With support from the Italian government, UNESCO and donors from across the world, La Fenice rose once again after a 60-million-euro reconstruction programme, reopening in 2003.

– Old Warsaw –

More than 85 percent of Warsaw’s old town was destroyed on orders of Nazi dictator Adolf Hitler in August 1944 as occupying German forces retreated before the advancing Soviet Red Army.

It was rebuilt from the ruins by Warsaw residents, with work lasting until the mid-1960s and funded by donations from around the world and the Polish diaspora.

The restoration was meticulous, rebuilding exactly churches, palaces and market-places, using archived documents and old paintings as models.


AFP / MANOOCHER DEGHATI The National Library in Sarajevo was destroyed in August 1992, but after reconstruction, a new library was inaugurated in 2014

Warsaw residents also rebuilt the 16th century Royal Castle, not spared in the blitz, between 1970 and 1984.

– Sarajevo library –

Bosnia’s 19th century National Library was destroyed in the war-time siege of the city of Sarajevo in August 1992.

The building, converted into a library in 1949, housed some two million books, old scripts and photographs. Only 300,000 books were spared from the flames.


Reconstruction work, part financed by the European Union, began in 1996 and the new library was inaugurated in 2014.

Report typos and corrections to: [email protected].
Continue Reading

Breaking Banner

Trump raises tensions in Virginia as local authorities fear Richmond gun rally could be the next Charlottesville



President Donald Trump appeared to pour gasoline on a political fire in Virginia only days before a far-right protest that many are worried could result in violence.

Gun activists have been threatening civil war if the commonwealth's legislature enacts new gun safety legislation.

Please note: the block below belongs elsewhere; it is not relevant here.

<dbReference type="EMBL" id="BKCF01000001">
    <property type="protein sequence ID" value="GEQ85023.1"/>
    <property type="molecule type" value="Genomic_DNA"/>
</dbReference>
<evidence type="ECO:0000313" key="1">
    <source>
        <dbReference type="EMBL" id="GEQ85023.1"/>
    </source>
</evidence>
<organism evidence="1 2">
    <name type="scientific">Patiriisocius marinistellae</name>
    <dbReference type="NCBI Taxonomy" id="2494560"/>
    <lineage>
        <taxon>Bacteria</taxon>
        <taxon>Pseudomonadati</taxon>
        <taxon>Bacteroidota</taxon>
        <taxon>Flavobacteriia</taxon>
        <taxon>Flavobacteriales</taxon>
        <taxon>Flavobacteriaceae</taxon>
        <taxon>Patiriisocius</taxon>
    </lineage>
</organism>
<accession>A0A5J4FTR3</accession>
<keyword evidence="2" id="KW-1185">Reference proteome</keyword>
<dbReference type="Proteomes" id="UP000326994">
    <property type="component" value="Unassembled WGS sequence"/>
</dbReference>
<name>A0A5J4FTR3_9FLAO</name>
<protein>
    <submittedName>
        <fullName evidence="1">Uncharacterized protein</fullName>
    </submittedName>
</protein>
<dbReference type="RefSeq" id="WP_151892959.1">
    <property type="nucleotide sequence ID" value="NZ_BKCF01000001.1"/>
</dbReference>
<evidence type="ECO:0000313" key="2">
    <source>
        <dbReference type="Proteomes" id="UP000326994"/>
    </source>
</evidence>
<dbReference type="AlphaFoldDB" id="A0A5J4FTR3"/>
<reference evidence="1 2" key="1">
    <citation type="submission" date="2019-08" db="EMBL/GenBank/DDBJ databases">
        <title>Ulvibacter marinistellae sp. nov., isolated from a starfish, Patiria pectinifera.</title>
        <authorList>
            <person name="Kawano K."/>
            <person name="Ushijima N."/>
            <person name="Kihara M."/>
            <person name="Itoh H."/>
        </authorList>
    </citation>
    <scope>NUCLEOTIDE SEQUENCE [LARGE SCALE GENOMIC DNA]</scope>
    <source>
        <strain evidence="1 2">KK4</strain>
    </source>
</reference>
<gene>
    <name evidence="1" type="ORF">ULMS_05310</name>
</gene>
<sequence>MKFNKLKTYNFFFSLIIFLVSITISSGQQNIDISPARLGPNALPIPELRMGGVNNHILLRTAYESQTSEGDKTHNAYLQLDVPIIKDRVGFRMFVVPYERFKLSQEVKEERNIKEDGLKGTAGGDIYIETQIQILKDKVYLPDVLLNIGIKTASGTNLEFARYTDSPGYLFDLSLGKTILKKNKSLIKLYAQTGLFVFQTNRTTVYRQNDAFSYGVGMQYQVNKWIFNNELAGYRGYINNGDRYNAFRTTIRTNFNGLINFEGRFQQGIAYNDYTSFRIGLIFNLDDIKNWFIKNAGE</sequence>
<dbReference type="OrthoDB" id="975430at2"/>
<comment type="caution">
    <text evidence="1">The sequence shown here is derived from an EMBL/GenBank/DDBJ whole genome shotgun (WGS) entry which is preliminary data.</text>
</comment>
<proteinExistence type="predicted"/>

Right-wing militias sought to organize an armed action at the capitol, but Gov. Ralph Northam declared a state of emergency to prevent firearms on the grounds.

Continue Reading

Breaking Banner

Trump tells Iran that political leaders must use precise language: ‘He should be very careful with his words’



President Donald Trump went after Iran Supreme Leader Ayatollah Ali Khamenei on Friday.

For the first time in eight years, Khamenei led Friday prayers in Tehran, when he mocked "American clowns" in the Trump administration.

Trump took offense.

"The so-called 'Supreme Leader' of Iran, who has not been so Supreme lately, had some nasty things to say about the United States and Europe," Trump said, using scare quotes around Khamenei's title.

"Their economy is crashing, and their people are suffering," Trump said, apparently referring to the crippling sanctions he imposed.

Continue Reading


Millions expected to join global Women’s March on Jan. 18 to ‘act as a catalyst for political and social change’



"Together, we will inspire change and launch women and their allies into a new decade of activism."

Millions of advocates for women's human rights are expected to take to the streets in dozens of cities worldwide on Saturday, Jan. 18 for the fourth annual Global Women's March.

"The subversion of women's human rights is extremely detrimental to the significant progress women have made over hundreds of years in their quest for social justice and equality."—Uma Mishra-Newbery, Women's March Global

Continue Reading
Help Raw Story Uncover Injustice. Join Raw Story Investigates for $1 and go ad-free.